Approximate time: 60 minutes

Learning Objectives

Annotation and Functional Analysis

We have identified regions of the genome that are enriched in the number of aligned reads for each of our transcription factors of interest, Nanog and Pou5f1. These enriched regions represent the likely locations of where these proteins bind to the genome. After we obtain a list of peak coordinates, it is important to study the biological implications of the protein–DNA bindings. Certain questions have always been asked: what are the genomic annotations and the functions of these peak regions?

Peak Annotation

Because many cis-regulatory elements are close to TSSs of their targets, it is common to associate each peak to its nearest gene, either upstream or downstream. ChIPseeker is an R Bioconductor package for annotating peaks. Additionally, it has various visualization functions to assess peak coverage over chromosomes and profiles of peaks binding to TSS regions.

Setting up

  1. Open up RStudio and open up the chipseq-project that we created previously.
  2. Open up a new R script (‘File’ -> ‘New File’ -> ‘Rscript’), and save it as chipseeker.R

    NOTE: This next section assumes you have the ChIPseeker package installed for R 3.5 or higher. You will also need one additional library for gene annotation. If you haven’t done this please run the following lines of code before proceeding.

  3. Now we can load all required libraries:
# Load libraries

Loading data

Peak annotation is generally performed on your high confidence peak calls (after looking at concordance betwee replicates). While we have a confident peak set for our data, this set is rather small and will not result in anything meaningful in our functional analyses. We have generated a set of high confidence peak calls using the full dataset. These were obtained post-IDR analysis, (i.e. concordant peaks between replicates) and are provided in BED format which is optimal input for the ChIPseeker package.

NOTE: the number of peaks in these BED files are are significantly higher than what we observed with the smaller dataset that we have been working with.

We will need to copy over the appropriate files from O2 to our laptop. You can do this using FileZilla or the scp command.

Move over the BED files from O2(/n/groups/hbctraining/chip-seq/full-dataset/idr/*.bed) to your laptop. You will want to copy these files into your chipseq-project into a new folder called data/idr-bed.

To load the data into our R session, we need to provide the names of our BED files in a list format.

# Load data
samplefiles <- list.files("data/idr-bed", pattern= ".bed", full.names=T)
samplefiles <- as.list(samplefiles)
names(samplefiles) <- c("Nanog", "Pou5f1")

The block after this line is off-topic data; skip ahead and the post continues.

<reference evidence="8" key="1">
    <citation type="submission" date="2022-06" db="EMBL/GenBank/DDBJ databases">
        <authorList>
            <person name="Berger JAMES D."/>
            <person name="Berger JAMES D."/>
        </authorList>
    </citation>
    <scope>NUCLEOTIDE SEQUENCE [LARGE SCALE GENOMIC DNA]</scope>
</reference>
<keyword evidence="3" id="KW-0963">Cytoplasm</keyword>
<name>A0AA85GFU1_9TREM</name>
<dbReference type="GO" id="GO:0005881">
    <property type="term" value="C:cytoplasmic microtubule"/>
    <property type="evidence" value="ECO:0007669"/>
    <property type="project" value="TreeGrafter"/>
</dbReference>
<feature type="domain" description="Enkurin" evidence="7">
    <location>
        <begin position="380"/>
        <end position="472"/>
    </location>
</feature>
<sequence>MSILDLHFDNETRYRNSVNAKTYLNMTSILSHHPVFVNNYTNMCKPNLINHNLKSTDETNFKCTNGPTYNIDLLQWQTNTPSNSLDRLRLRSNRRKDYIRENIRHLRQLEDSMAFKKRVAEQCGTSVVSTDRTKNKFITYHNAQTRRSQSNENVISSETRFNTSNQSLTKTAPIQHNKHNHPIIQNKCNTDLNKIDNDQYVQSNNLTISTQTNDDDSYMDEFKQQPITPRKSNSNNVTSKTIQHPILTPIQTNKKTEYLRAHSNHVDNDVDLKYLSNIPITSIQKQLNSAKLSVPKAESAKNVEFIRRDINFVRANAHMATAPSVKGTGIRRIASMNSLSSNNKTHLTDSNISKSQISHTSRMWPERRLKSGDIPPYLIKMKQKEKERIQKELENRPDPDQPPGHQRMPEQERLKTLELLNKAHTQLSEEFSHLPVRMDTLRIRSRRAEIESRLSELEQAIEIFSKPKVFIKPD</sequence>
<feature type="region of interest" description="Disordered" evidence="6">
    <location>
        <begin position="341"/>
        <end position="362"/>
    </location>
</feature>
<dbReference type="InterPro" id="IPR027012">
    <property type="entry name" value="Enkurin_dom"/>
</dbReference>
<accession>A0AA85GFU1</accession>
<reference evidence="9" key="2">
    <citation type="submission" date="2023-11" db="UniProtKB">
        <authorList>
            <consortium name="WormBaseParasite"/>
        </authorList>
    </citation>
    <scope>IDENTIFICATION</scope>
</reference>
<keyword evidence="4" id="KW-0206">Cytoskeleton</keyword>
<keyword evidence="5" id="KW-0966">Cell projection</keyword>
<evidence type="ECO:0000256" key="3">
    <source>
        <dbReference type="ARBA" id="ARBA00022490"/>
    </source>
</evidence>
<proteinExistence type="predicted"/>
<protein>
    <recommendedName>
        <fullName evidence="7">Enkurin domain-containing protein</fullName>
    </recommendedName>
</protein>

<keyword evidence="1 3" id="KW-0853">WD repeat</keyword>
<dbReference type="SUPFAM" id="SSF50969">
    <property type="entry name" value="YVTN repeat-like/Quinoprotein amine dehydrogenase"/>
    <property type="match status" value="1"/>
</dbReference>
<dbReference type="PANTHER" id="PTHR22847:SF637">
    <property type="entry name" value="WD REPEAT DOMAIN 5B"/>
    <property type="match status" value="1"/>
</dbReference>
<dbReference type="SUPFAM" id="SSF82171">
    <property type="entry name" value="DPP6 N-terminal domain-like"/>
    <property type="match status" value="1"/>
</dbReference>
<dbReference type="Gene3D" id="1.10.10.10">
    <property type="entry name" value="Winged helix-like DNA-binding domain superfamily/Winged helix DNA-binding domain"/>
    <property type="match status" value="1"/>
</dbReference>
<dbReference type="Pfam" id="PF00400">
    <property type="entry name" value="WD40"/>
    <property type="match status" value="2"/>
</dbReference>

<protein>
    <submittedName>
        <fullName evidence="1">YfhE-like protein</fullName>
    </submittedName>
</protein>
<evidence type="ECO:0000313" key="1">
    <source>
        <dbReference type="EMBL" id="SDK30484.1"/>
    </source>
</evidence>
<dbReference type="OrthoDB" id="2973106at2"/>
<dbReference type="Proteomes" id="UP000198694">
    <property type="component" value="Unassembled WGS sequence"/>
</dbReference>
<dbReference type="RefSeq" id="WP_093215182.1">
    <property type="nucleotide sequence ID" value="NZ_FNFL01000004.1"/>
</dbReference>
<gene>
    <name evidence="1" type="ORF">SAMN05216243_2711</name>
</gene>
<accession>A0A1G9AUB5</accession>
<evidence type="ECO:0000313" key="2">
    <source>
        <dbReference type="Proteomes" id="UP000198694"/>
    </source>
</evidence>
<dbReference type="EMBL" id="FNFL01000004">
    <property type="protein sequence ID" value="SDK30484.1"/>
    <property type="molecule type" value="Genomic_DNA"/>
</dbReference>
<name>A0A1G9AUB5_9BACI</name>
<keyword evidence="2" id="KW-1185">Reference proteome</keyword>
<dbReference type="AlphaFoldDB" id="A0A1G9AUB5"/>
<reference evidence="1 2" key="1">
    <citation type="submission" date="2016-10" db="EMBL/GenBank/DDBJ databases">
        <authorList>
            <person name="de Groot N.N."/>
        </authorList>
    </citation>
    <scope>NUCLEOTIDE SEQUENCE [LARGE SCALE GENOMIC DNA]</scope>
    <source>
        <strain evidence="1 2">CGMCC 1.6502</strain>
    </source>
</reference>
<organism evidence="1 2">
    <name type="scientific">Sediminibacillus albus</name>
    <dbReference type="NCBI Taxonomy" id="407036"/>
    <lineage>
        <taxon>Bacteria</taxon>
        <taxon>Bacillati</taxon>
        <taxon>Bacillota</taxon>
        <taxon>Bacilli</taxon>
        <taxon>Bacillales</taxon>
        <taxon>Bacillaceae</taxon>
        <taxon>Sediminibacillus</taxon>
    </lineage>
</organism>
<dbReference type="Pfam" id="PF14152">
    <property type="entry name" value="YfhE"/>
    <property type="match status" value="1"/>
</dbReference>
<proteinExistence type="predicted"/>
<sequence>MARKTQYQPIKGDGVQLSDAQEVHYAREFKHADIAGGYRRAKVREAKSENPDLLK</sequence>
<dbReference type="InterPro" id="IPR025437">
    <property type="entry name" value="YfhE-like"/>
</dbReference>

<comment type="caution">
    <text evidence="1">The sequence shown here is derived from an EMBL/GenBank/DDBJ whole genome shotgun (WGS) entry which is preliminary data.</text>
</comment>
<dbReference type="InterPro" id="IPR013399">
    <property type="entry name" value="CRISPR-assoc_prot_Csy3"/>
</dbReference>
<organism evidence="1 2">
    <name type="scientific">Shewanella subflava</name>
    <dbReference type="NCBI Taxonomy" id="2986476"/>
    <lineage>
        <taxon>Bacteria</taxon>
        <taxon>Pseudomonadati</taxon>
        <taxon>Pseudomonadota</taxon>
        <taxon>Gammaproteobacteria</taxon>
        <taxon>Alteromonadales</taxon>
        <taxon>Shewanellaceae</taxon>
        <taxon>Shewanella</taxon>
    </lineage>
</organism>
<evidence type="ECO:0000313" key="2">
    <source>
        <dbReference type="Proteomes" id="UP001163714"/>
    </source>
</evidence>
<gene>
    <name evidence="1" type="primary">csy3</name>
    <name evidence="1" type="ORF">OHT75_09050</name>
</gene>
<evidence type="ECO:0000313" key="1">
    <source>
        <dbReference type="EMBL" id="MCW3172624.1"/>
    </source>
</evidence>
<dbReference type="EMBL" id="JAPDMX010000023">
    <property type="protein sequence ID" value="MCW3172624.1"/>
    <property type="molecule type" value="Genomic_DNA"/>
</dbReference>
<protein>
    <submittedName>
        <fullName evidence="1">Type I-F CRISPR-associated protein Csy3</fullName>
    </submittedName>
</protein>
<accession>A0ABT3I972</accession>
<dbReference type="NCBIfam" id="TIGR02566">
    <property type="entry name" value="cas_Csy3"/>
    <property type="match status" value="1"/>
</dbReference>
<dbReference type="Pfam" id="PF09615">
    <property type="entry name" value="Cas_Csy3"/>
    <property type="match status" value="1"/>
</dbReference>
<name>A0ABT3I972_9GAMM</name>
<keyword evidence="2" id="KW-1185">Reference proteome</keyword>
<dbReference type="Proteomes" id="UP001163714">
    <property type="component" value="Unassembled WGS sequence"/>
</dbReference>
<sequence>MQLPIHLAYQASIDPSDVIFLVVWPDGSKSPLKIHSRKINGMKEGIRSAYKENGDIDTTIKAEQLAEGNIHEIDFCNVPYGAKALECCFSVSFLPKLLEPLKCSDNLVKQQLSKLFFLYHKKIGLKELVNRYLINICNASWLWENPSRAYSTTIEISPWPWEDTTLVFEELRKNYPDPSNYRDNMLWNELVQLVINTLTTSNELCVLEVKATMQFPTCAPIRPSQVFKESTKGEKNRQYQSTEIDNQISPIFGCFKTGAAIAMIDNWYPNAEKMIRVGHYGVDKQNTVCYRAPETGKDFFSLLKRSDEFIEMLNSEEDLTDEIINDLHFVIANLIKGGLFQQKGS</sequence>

Next, we need to assign annotation databases generated from UCSC to a variable:

txdb <- TxDb.Hsapiens.UCSC.hg19.knownGene

NOTE: ChIPseeker supports annotating ChIP-seq data of a wide variety of species if they have transcript annotation TxDb object available. To find out which genomes have the annotation available follow this link and scroll down to “TxDb”. Also, if you are interested in creating your own TxDb object you will find more information here.


Many annotation tools use nearest gene methods for assigning a peak to a gene in which the algorithm looks for the nearest TSS to the given genomic coordinates and annotates the peak with that gene. This can be misleading as binding sites might be located between two start sites of different genes.

The annotatePeak function, as part of the ChIPseeker package, uses the nearest gene method described above but also provides parameters to specify a max distance from the TSS. For annotating genomic regions, annotatePeak will not only give the gene information but also reports detail information when genomic region is Exon or Intron. For instance, ‘Exon (uc002sbe.3/9736, exon 69 of 80)’, means that the peak overlaps with the 69th exon of the 80 exons that transcript uc002sbe.3 possess and the corresponding Entrez gene ID is 9736.

Let’s start by retrieving annotations for our Nanog and Pou5f1 peaks calls:

peakAnnoList <- lapply(samplefiles, annotatePeak, TxDb=txdb, 
                       tssRegion=c(-1000, 1000), verbose=FALSE)

If you take a look at what is stored in peakAnnoList, you will see that the peak annotations have been summarized for you based on genomic features:

> peakAnnoList
Annotated peaks generated by ChIPseeker
11023/11035  peaks were annotated
Genomic Annotation Summary:
             Feature  Frequency
9           Promoter 17.1731833
4             5' UTR  0.2358705
3             3' UTR  0.9706976
1           1st Exon  0.5443164